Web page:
Murder mysteries are one of my favourite genres of fiction. So, I was extremely intrigued to see Alma Cullen transporting the iconic Inspector Morse from television to stage. Cullen has written some of the episodes for the TV series, so she should be able to bring some of that magic to the stage production.
From the beginning this has the busy going ons of a play within a play. It was rather amusing to start with, but then got far too complicated. A lot of the actors looked and sounded very similar, so it was difficult to distinguish who’s who – which is vital in a murder mystery!
The play is set in Oxford in the 1980s where a production of Hamlet is taking place. However, the young actor playing Ophelia (in this case Ciara Booker) collapses and dies on stage during the performance. As luck would have it, Inspector Morse (Jonathan Black) is sitting in the audience with his ‘friend’ Ellen (Sarat Broughton). Rather conveniently he himself was an actor in a previous life – so has a bit of history with the actors in the production, including director Lawrence Baxter (Stewart Mathers). It almost looks as if history is repeating itself, as this case is remarkably similar to one that happened 20 years ago.
There is a strong reference to religion throughout, with a priest being one of the main characters and a holy cross being projected on to the set regularly. The Catholic faith in particular is referenced on more than one occasion.
When the investigation gets going, location changes happen so frequently and characters are dropping in and out, it’s hard to keep up. This would be tricky for even the most professional of productions to get right, and I personally think this was a task too large for a non-professional theatre to take on. The acting quality was quite poor in most places, so there wasn’t really any way of bringing this to life. In some scenes I felt that people were just saying lines – not lifting the script off the page.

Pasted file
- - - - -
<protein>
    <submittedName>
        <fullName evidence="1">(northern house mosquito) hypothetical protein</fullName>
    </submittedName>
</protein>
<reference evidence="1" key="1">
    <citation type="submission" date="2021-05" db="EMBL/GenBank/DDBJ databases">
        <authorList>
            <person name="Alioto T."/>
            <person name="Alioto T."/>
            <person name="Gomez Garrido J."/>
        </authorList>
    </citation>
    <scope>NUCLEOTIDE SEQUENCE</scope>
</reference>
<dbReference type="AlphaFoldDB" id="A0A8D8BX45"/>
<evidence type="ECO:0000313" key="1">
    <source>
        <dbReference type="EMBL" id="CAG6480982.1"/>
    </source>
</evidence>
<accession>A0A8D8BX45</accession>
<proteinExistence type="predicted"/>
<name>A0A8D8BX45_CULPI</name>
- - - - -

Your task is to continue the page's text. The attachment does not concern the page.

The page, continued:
The lighting was a bit of an issue for me too. At times the lighting team missed their cue – the scene has already begun, and actors were standing in darkness. Although you could also argue the actors should have waited until the stage was lit to begin.
My main issue with this play is that it is suited to screen and not stage. It’s such a shame because most things I’ve seen at Altrincham Garrick have been excellent, I just think on this occasion they bit off more than they could chew.
House of Ghosts by Alma Cullen will be performed at 7.30pm each evening at the Altrincham Garrick Theatre until Saturday, 28th May 2022. Tickets and information can be found here – https://www.altrinchamgarrick.co.uk/shows/house-of-ghosts/
Reviewer: Brian Madden
Reviewed: 23rd May 2022
North West End UK Rating: ★★